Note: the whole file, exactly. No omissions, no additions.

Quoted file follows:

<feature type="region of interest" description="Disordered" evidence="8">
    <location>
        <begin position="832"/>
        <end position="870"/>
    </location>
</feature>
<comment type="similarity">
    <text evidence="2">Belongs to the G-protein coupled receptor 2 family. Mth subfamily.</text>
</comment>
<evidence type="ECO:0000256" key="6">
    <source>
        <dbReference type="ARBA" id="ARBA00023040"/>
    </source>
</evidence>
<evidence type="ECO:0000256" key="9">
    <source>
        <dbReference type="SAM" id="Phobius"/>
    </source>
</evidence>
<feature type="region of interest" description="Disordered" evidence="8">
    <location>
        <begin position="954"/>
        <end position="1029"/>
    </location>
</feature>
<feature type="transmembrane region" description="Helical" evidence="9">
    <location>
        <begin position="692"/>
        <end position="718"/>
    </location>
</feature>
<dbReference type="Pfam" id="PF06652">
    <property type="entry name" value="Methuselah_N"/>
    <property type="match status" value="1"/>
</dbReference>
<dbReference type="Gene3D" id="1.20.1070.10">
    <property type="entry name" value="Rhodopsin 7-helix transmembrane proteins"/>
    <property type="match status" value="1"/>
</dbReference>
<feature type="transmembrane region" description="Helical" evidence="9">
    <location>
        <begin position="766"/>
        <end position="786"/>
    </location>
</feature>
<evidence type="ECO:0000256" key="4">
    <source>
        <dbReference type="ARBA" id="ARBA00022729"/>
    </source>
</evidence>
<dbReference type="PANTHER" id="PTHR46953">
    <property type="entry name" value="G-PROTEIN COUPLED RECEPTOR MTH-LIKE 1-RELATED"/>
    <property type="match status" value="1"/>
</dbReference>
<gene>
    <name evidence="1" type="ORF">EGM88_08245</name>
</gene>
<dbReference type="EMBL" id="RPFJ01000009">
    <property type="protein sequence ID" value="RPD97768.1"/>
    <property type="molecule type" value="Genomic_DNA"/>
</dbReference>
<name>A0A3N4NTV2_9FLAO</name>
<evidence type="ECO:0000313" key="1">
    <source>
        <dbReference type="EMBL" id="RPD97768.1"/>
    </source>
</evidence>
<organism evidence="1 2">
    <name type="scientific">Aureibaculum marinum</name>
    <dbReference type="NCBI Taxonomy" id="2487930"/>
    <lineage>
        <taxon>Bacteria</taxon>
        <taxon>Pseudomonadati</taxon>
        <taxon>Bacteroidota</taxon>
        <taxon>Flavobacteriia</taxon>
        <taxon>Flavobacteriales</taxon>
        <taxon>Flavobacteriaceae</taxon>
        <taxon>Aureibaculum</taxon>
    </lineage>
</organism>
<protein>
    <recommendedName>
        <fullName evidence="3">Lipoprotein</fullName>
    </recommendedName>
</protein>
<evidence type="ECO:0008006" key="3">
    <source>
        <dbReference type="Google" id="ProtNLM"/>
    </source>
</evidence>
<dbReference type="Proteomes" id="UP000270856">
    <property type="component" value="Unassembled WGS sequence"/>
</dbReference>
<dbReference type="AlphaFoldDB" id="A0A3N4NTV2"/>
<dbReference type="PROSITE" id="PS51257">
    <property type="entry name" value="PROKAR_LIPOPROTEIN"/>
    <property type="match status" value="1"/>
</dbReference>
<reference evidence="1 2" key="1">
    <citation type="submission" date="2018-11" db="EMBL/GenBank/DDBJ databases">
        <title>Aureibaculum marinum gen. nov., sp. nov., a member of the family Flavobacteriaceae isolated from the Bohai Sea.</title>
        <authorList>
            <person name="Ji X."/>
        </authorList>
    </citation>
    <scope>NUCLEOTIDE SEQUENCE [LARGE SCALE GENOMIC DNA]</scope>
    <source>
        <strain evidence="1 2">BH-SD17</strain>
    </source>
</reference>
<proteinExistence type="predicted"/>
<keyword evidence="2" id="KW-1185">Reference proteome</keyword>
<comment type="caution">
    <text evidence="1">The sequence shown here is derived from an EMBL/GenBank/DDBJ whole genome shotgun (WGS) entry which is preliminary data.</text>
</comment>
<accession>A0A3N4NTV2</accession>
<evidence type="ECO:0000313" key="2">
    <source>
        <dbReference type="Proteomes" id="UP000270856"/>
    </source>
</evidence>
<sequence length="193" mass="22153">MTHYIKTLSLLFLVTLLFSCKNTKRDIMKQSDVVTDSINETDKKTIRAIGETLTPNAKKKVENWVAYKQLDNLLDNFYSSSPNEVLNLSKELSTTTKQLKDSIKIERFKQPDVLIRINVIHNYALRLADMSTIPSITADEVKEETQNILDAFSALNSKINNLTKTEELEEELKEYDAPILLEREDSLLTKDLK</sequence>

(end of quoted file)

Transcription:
<feature type="region of interest" description="Disordered" evidence="8">
    <location>
        <begin position="832"/>
        <end position="870"/>
    </location>
</feature>
<comment type="similarity">
    <text evidence="2">Belongs to the G-protein coupled receptor 2 family. Mth subfamily.</text>
</comment>
<evidence type="ECO:0000256" key="6">
    <source>
        <dbReference type="ARBA" id="ARBA00023040"/>
    </source>
</evidence>
<evidence type="ECO:0000256" key="9">
    <source>
        <dbReference type="SAM" id="Phobius"/>
    </source>
</evidence>
<feature type="region of interest" description="Disordered" evidence="8">
    <location>
        <begin position="954"/>
        <end position="1029"/>
    </location>
</feature>
<feature type="transmembrane region" description="Helical" evidence="9">
    <location>
        <begin position="692"/>
        <end position="718"/>
    </location>
</feature>
<dbReference type="Pfam" id="PF06652">
    <property type="entry name" value="Methuselah_N"/>
    <property type="match status" value="1"/>
</dbReference>
<dbReference type="Gene3D" id="1.20.1070.10">
    <property type="entry name" value="Rhodopsin 7-helix transmembrane proteins"/>
    <property type="match status" value="1"/>
</dbReference>
<feature type="transmembrane region" description="Helical" evidence="9">
    <location>
        <begin position="766"/>
        <end position="786"/>
    </location>
</feature>
<evidence type="ECO:0000256" key="4">
    <source>
        <dbReference type="ARBA" id="ARBA00022729"/>
    </source>
</evidence>
<dbReference type="PANTHER" id="PTHR46953">
    <property type="entry name" value="G-PROTEIN COUPLED RECEPTOR MTH-LIKE 1-RELATED"/>
    <property type="match status" value="1"/>
</dbReference>
<gene>
    <name evidence="1" type="ORF">EGM88_08245</name>
</gene>
<dbReference type="EMBL" id="RPFJ01000009">
    <property type="protein sequence ID" value="RPD97768.1"/>
    <property type="molecule type" value="Genomic_DNA"/>
</dbReference>
<name>A0A3N4NTV2_9FLAO</name>
<evidence type="ECO:0000313" key="1">
    <source>
        <dbReference type="EMBL" id="RPD97768.1"/>
    </source>
</evidence>
<organism evidence="1 2">
    <name type="scientific">Aureibaculum marinum</name>
    <dbReference type="NCBI Taxonomy" id="2487930"/>
    <lineage>
        <taxon>Bacteria</taxon>
        <taxon>Pseudomonadati</taxon>
        <taxon>Bacteroidota</taxon>
        <taxon>Flavobacteriia</taxon>
        <taxon>Flavobacteriales</taxon>
        <taxon>Flavobacteriaceae</taxon>
        <taxon>Aureibaculum</taxon>
    </lineage>
</organism>
<protein>
    <recommendedName>
        <fullName evidence="3">Lipoprotein</fullName>
    </recommendedName>
</protein>
<evidence type="ECO:0008006" key="3">
    <source>
        <dbReference type="Google" id="ProtNLM"/>
    </source>
</evidence>
<dbReference type="Proteomes" id="UP000270856">
    <property type="component" value="Unassembled WGS sequence"/>
</dbReference>
<dbReference type="AlphaFoldDB" id="A0A3N4NTV2"/>
<dbReference type="PROSITE" id="PS51257">
    <property type="entry name" value="PROKAR_LIPOPROTEIN"/>
    <property type="match status" value="1"/>
</dbReference>
<reference evidence="1 2" key="1">
    <citation type="submission" date="2018-11" db="EMBL/GenBank/DDBJ databases">
        <title>Aureibaculum marinum gen. nov., sp. nov., a member of the family Flavobacteriaceae isolated from the Bohai Sea.</title>
        <authorList>
            <person name="Ji X."/>
        </authorList>
    </citation>
    <scope>NUCLEOTIDE SEQUENCE [LARGE SCALE GENOMIC DNA]</scope>
    <source>
        <strain evidence="1 2">BH-SD17</strain>
    </source>
</reference>
<proteinExistence type="predicted"/>
<keyword evidence="2" id="KW-1185">Reference proteome</keyword>
<comment type="caution">
    <text evidence="1">The sequence shown here is derived from an EMBL/GenBank/DDBJ whole genome shotgun (WGS) entry which is preliminary data.</text>
</comment>
<accession>A0A3N4NTV2</accession>
<evidence type="ECO:0000313" key="2">
    <source>
        <dbReference type="Proteomes" id="UP000270856"/>
    </source>
</evidence>
<sequence length="193" mass="22153">MTHYIKTLSLLFLVTLLFSCKNTKRDIMKQSDVVTDSINETDKKTIRAIGETLTPNAKKKVENWVAYKQLDNLLDNFYSSSPNEVLNLSKELSTTTKQLKDSIKIERFKQPDVLIRINVIHNYALRLADMSTIPSITADEVKEETQNILDAFSALNSKINNLTKTEELEEELKEYDAPILLEREDSLLTKDLK</sequence>